VoCore, The Tiny Internet Of Things Thing

vocoreWith tiny Linux boards popping up like dandelions, it was only a matter of time before someone came out with a really tiny Linux board. This is it. It’s a tiny board less than an inch on each side with an 802.11n System on Chip running OpenWrt on Linux. The best part? You can pick one up for $20 USD.

The VoCore isn’t so much as a cut down ARM dev board as it is a cut down router capable of running OpenWrt. It’s not a power house by any means with 8MB of Flash, 32MB of SDRAM, and a 360MHz CPU, but if you ever need something that’s less than an inch square, you probably don’t need that much power.

The VoCore features interfaces for 100M Ethernet, USB host and device, UART, SPI, I2C, I2S, and 20 GPIOs for blinking LEDs and listening to sensors. There’s also a dock that breaks out the Ethernet and USB ports, available as a kit or already assembled.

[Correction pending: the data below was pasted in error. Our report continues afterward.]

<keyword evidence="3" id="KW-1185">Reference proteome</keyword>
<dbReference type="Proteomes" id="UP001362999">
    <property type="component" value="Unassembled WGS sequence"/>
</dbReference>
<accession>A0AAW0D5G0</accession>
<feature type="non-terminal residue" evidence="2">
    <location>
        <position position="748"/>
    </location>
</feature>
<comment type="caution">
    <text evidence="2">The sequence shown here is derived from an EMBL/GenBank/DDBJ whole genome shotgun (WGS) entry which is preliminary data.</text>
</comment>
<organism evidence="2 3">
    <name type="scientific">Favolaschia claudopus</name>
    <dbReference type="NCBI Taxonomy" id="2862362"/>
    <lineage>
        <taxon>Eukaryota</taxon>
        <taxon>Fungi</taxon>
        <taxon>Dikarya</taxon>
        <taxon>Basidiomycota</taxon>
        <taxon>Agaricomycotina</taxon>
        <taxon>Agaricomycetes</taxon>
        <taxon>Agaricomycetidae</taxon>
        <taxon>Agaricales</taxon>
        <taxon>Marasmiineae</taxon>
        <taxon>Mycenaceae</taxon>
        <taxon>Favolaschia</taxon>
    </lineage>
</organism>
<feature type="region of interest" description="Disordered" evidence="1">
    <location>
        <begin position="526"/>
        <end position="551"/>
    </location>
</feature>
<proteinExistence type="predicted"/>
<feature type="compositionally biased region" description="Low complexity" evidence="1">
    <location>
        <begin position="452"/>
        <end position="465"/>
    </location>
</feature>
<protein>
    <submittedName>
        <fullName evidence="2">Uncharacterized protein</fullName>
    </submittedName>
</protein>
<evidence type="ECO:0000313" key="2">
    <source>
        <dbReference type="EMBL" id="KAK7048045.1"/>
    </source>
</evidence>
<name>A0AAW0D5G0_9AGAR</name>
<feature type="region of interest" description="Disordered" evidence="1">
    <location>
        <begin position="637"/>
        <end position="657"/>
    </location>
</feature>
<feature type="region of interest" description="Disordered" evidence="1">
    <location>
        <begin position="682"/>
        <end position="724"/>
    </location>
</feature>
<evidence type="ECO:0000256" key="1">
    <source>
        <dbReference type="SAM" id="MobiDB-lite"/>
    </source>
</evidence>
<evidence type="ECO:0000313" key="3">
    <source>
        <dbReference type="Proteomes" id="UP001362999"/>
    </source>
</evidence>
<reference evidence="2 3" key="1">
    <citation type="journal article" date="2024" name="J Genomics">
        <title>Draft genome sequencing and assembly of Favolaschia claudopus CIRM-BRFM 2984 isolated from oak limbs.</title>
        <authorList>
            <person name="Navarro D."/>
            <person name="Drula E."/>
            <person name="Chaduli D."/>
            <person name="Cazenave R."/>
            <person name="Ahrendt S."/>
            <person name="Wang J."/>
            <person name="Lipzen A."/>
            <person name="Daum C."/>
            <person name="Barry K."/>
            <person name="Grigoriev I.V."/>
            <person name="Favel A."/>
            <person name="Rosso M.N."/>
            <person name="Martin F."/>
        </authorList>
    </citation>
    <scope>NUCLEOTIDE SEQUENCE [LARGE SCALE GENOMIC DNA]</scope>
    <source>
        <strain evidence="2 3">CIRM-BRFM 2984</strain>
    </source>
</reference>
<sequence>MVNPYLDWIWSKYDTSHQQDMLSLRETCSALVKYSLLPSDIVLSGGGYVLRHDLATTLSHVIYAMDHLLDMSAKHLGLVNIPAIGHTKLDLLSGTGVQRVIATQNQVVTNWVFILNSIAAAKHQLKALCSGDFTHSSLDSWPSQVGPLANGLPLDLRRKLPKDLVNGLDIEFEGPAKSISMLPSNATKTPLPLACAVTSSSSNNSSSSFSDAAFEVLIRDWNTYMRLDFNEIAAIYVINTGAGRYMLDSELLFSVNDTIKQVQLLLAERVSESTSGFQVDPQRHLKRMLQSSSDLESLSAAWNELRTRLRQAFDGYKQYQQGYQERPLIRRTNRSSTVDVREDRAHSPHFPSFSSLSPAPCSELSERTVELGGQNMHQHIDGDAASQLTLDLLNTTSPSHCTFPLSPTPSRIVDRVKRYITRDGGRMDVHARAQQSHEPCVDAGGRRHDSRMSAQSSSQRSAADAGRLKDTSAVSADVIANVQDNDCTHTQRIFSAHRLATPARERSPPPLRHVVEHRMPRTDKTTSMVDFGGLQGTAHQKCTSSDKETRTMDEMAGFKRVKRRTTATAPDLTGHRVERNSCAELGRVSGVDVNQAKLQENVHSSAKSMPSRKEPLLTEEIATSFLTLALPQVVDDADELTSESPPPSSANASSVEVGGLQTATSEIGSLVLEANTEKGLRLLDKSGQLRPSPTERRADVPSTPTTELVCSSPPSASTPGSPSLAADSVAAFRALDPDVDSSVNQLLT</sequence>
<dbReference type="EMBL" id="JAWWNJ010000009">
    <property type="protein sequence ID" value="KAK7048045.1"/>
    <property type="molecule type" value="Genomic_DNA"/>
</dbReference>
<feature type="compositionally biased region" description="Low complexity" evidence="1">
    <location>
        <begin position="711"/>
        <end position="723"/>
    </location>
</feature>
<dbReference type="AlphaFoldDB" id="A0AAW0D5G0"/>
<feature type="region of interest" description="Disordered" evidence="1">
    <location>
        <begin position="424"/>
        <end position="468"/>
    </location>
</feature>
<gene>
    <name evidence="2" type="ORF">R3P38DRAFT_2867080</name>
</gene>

It’s a pretty cool device, and with low current draw (about 200mA) and being able to accept +5V power, we can easily see this tiny board popping up in a few projects.


40 thoughts on “VoCore, The Tiny Internet Of Things Thing

    1. It’s a Linux capable board so it requires some power.
      If all one needs is to flip some leds, drive steppers, read sensors and push data onto a network then this is NOT the best product as a smaller MCU board (+ network chip if needed) would do it fine drawing a fraction of that current.

      1. You would be surprised … back when I built my ego box ( http://www.electrobob.com/ego-box/ ) and used an ENC28j60 PHY I was surprised how much current it required: typical 250mA. So yes, this WiFi module will burn less power than an Ethernet PHY while providing more things (sans ADC).